Friends and fans of ailing bluesman "Philadelphia" Jerry Ricks flocked to the Commodore Barry Club yesterday, feasted on a lineup that included Shemekia Copeland and David Bromberg and swapped stories of the guy who "did a lot more than teach music," as one organizer put it.
And raised more than $20,000 for his recovery.
The money is needed to pay for his medical expenses and rehab in Croatia, where he is recovering from brain surgery. Ricks started getting headaches in August, and has not left the hospital since being diagnosed with a non-malignant tumor. He doesn't have insurance, according to his partner of 17 years, Nancy Klein. Croatian musicians have put on their own benefit for the bluesman who moved to the Balkan country six months ago.
At Sunday's benefit here, about 325 patrons listened to an afternoon and evening of blues and folk. They snapped up autographed guitars, CDs, t-shirts and other memorabilia -- all donated so Ricks could benefit from their sales. Top money - $500 - went to a black and white portrait of Ricks, taken by Jef Jaisun, the Seattle photographer, at West Coast blues festival.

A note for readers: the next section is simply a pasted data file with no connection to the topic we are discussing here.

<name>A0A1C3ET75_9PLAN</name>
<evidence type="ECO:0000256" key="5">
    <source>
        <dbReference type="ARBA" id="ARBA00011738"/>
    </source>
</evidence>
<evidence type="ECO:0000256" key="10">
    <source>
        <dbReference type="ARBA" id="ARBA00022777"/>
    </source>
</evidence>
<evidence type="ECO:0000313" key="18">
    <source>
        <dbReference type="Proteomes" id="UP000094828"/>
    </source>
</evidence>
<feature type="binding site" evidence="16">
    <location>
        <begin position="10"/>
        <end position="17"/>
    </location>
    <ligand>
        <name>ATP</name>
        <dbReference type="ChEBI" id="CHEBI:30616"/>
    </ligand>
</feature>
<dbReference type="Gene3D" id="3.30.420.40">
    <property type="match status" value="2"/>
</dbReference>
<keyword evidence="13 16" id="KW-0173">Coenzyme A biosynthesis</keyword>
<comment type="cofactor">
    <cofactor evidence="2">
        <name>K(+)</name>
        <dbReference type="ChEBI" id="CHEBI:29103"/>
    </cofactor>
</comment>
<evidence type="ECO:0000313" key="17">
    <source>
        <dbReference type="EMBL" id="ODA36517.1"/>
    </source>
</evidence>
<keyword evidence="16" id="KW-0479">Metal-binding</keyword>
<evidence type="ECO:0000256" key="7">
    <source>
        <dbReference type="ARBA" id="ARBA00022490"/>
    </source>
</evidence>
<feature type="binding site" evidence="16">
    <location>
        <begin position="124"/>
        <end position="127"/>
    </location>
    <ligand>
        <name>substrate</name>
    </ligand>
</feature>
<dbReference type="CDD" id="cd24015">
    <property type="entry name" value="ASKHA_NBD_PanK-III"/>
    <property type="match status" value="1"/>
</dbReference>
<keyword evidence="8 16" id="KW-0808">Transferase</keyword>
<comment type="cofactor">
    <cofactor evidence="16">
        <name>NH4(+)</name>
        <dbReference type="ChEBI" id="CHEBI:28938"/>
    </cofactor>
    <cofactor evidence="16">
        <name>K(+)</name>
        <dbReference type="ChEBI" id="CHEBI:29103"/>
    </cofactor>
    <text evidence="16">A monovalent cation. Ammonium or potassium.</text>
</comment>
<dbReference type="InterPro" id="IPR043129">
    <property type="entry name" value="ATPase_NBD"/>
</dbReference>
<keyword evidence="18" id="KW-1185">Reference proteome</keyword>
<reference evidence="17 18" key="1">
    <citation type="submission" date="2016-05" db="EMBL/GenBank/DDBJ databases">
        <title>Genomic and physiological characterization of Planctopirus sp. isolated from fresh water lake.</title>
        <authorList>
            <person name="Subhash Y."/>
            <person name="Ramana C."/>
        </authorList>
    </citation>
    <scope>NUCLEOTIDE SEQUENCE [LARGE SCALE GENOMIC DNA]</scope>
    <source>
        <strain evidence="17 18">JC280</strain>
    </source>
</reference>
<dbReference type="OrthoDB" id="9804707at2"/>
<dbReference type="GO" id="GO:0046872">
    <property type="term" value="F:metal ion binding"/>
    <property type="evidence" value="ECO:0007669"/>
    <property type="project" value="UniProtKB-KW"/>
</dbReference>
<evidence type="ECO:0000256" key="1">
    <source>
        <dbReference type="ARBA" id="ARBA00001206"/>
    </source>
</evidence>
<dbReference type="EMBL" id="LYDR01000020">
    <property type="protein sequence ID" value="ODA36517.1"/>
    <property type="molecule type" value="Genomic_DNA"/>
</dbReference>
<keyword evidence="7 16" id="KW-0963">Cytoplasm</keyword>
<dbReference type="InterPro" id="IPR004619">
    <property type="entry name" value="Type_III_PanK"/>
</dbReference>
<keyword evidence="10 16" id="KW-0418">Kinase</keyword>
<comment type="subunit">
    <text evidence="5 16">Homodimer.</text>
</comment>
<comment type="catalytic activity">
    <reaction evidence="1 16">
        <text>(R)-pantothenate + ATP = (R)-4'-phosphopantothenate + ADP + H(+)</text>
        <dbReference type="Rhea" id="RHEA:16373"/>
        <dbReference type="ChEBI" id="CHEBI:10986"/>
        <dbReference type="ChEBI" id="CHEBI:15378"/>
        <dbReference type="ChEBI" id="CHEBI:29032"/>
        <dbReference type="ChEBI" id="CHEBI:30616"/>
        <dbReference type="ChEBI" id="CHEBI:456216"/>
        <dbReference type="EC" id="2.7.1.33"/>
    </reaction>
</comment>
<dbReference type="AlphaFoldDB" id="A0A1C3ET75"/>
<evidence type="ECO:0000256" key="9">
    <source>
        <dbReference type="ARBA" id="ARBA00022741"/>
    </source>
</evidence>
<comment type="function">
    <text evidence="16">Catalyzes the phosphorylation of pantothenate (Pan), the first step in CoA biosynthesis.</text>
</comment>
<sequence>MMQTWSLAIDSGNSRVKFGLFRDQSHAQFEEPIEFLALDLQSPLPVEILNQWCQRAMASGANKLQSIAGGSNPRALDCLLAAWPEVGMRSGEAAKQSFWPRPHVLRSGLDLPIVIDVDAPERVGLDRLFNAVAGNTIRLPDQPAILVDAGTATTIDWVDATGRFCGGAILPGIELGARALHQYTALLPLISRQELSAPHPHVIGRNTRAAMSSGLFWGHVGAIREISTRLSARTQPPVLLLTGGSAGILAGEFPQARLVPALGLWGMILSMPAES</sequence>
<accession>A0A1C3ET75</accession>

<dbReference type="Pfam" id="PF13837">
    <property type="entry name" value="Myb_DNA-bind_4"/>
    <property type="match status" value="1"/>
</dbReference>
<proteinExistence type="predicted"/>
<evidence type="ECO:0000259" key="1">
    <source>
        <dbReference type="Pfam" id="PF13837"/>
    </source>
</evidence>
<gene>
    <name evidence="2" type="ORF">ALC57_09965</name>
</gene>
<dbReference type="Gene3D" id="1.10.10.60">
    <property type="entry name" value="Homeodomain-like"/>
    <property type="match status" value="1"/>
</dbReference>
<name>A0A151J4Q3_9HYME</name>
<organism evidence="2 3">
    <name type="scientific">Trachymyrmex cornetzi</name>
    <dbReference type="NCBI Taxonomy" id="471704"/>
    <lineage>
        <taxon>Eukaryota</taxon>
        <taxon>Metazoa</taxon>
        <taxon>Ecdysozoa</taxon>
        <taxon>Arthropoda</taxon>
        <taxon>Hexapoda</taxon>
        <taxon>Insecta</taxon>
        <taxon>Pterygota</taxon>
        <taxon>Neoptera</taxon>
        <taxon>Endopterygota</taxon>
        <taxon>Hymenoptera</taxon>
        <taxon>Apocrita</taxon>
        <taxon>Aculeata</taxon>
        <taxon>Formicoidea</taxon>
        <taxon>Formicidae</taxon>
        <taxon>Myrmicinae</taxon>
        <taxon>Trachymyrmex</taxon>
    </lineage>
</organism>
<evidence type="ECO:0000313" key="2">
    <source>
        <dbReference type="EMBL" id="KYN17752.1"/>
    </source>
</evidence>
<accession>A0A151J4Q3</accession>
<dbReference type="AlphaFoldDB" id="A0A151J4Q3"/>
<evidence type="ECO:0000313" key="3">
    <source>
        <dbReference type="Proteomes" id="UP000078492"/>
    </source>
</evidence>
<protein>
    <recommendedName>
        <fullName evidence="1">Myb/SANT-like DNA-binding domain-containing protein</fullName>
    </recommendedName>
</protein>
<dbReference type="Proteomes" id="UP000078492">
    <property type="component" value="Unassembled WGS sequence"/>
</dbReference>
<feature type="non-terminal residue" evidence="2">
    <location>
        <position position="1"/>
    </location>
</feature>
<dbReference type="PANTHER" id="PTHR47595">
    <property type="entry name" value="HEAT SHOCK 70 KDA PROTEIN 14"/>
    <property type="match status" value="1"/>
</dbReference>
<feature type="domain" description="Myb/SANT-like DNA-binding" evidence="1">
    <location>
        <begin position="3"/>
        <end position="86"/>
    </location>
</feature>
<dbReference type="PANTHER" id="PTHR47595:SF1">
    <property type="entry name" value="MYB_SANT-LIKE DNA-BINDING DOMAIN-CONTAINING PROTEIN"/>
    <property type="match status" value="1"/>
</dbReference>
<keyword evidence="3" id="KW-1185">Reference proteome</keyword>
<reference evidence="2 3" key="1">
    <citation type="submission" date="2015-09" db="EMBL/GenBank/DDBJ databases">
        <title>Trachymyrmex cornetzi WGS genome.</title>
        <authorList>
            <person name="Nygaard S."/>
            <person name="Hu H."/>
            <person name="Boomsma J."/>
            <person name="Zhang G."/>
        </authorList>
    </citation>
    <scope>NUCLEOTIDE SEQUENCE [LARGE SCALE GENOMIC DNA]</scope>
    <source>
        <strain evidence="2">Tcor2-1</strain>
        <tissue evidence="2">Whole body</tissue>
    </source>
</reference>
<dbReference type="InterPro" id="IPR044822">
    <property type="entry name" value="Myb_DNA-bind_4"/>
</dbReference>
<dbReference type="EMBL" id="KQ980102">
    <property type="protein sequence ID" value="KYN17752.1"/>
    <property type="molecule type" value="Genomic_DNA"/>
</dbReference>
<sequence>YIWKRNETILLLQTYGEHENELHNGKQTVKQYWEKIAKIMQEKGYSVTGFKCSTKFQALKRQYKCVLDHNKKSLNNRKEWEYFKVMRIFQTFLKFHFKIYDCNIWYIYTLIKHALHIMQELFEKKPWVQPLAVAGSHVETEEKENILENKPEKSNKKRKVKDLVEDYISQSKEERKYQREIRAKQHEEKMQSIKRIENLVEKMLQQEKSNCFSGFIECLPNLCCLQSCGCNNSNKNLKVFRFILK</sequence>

After writing a column about Ricks' health and financial woes last week, I got phone calls from all sorts of people who had learned guitar from him, or known him from the days of the Philadelphia folk revivial in the late '60s and early 70s, when he washed dishes, swept up, and jammed with the best at the Second Fret.
"Everybody has a Jerry story," says Doug Waltner, a old friend who more recently hosted home concerts by Ricks. "Everybody says, 'Oh what a pain in the ass. But so many - musicians - said, 'He saved my life' or" He really turned me around.' I understand it. its a really strange thing. I figured this out thru this (benefit). Jerry did a lot more than teach music. People learned a lot of things from him that had nothing to do with music. God I hope he pulls through this and does well."